Caerphilly is a hard, crumbly white cheese that originated in the area around the town of Caerphilly, Wales. It is thought to have been created to provide food for the local coal miners. The Caerphilly of that period had a greater moisture content, and was made in local farms. At the start of the 20th century, competition for milk in the local area saw production reduce and Caerphilly production was gradually relocated to England.
|Country of origin||Wales|
|Source of milk||Cows|
|Aging time||Up to ten weeks|
During the Second World War, production was stopped outright and diverted to Cheddar in English factories. After the war, those factories began to produce Caerphilly as it was quicker to make than Cheddar, and therefore more profitable. The majority of Caerphilly is now produced in Somerset and Wiltshire. Despite this, artisan cheesemakers still make Caerphilly in the pre-war style, and these have been successful at the British Cheese Awards.
Caerphilly cheese was originally a moist curd, made in local farms. It has since been replaced with a much drier version produced on an industrial scale. However, there still remain some cheesemakers producing Caerphilly in the old style on an artisan basis. The cheese was originally made to feed the coal miners of the area. It has subsequently been suggested that the salt content of the cheese was required by manual workers, and it can be cut into wedges and does not dry out in the conditions underground. Caerphilly became a centre for cheese production, but over time competing demands for the milk required resulted in production of the cheese moving to England at the start of the 20th century.
Farmhouse Caerphilly production died out during World War II as it did not keep as well as Cheddar from English factories for the war effort. After the war those factories started making their own versions of Caerphilly, which matured very quickly and thus required less financing. Over time, the public forgot the difference between the old and new Caerphilly cheeses. The majority of mass-produced Caerphilly cheese is now produced in the English counties of Somerset and Wiltshire. There was a resurgence in farmhouse-produced Caerphilly during the 1980s in Wales, as a result of the work of Cenarth Cheese. This originated because milk quotas imposed at the time meant that milk was being thrown away and so Thelma Adams decided to make a business out of producing cheese from the excess milk.
By the late 1990s, there were no cheesemakers in Caerphilly making the cheese for which the town is known. Realising this, Castle Dairies began making the cheese shortly after they opened in the town. Rather than using factory methods, they use the pre-war production techniques by hand. They won a gold and a bronze award at the British Cheese Awards in 2000. Caerphilly cheese was one of nine Welsh products considered by the British Government in July 2015 as candidates for name protection under the Geographical indications and traditional specialities in the European Union rules. It was the only cheese considered as a candidate on the list.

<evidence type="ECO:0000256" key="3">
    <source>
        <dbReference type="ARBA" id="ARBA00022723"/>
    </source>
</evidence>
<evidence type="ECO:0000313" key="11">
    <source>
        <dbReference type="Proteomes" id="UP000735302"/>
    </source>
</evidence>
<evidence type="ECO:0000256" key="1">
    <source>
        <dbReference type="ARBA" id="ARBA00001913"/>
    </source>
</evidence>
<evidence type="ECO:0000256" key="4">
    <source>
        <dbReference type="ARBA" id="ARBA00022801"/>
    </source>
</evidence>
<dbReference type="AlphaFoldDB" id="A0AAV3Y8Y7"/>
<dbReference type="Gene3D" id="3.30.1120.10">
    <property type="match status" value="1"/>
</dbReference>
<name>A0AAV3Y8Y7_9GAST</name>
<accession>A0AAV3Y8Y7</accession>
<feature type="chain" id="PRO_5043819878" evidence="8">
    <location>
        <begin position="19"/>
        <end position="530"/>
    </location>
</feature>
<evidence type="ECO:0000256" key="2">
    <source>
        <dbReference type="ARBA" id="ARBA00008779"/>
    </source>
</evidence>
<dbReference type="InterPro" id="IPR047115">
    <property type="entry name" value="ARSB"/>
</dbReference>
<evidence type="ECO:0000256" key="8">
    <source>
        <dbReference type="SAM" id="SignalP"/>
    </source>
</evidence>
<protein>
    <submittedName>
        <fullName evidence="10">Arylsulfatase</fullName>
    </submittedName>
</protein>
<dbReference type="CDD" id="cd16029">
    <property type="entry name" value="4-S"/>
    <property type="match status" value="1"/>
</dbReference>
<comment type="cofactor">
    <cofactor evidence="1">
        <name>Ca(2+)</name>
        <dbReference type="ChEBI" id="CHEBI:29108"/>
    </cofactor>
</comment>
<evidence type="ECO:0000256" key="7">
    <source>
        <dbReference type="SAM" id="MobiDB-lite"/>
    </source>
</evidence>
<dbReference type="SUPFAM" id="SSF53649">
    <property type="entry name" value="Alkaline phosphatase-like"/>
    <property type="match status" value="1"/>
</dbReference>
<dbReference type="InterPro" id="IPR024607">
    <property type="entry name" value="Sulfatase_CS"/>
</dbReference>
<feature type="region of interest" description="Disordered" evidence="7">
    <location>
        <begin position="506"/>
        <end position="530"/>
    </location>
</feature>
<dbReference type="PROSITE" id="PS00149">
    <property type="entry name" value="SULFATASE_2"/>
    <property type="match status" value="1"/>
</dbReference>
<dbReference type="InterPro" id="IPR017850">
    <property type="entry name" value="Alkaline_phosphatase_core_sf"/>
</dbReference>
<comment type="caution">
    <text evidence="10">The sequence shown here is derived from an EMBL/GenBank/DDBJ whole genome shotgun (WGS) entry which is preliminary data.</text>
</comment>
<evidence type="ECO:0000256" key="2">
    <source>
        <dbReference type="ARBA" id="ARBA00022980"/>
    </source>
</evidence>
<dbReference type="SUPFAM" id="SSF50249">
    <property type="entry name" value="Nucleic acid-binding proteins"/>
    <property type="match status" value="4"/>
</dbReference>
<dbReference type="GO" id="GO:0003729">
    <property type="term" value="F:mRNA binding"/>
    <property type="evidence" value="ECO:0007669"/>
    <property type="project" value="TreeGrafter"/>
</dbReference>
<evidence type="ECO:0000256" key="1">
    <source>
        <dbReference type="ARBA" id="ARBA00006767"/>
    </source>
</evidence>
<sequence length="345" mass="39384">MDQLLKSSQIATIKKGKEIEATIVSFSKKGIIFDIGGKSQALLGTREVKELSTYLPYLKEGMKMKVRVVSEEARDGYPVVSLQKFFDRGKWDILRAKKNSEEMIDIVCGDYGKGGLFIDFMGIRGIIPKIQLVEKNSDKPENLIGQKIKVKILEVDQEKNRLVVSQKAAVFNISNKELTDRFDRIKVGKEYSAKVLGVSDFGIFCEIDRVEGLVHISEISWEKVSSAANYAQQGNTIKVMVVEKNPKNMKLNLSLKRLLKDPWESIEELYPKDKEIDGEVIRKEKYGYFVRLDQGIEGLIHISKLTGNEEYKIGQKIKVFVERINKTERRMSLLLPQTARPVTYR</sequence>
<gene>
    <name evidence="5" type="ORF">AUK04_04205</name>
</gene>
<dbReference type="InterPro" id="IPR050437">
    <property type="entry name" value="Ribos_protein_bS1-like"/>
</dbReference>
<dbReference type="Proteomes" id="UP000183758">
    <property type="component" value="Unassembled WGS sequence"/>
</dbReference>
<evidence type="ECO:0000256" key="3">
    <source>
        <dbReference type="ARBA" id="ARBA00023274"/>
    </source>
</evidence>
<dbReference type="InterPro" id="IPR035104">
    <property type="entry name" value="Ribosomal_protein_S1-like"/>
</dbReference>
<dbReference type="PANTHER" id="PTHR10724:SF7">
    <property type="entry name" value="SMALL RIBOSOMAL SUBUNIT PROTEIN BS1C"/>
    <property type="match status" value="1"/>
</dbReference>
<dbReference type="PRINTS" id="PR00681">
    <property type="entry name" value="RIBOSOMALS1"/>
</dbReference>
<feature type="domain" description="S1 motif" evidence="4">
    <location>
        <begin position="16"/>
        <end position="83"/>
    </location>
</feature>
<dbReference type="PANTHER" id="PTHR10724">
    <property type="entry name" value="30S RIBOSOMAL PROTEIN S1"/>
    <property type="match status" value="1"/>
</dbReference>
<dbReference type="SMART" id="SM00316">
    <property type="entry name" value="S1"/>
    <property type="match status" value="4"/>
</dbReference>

Caerphilly is a light-coloured (almost white) crumbly cheese made from cow's milk, and generally has a fat content of between 45% and 55%. It has a mild taste, with a tang of lemon. In order to be called a "Traditional" Caerphilly, it must be made with milk produced by Welsh farms. It can be either pasteurised or unpasteurised, and comes in both organic and non-organic varieties.
It is created by adding rennet to buttermilk, resulting in curd production. This is then formed and cut, before being pressed lightly into a cylindrical mould. These rounds are then submerged in a bath of brine for 24 hours to cause the production of a rind. Rice flour is used to dust the outside of the cheese, resulting in a white colour for the rind. The cheese ripens quickly, in as little as two weeks. The acid production of the cheese is initially slow, but builds up. This and the low temperature used during production mean that the acid naturally dries out the curd, causing the crumbly texture. The cheese is nicknamed "The Crumblies".
Reception and legacyEdit
Bee Wilson, writing for The Daily Telegraph on 9 October 2011, praised the old style of Caerphilly now made by small-scale producers such as Gorwydd Farm. She compared it to French cheeses, calling it "buttery" in comparison to the post-war mass manufactured type which she called "young and flavourless, with the texture of chalk".
The town of Caerphilly holds an annual three-day festival to celebrate the cheese, entitled The Big Cheese (Welsh: Y Caws Mawr). Also in Caerphilly, there is a sculpture of a cheese. A best Caerphilly cheese category forms part of the annual British Cheese Awards. In 2004, Gorwydd Caerphilly won both the Caerphilly prize and the overall award for best Traditional British cheese. It was made by brothers Todd and Maugan Trethowan at their family farm in Tregaron, Ceredigion. However, they failed to win the Best Welsh Cheese category.
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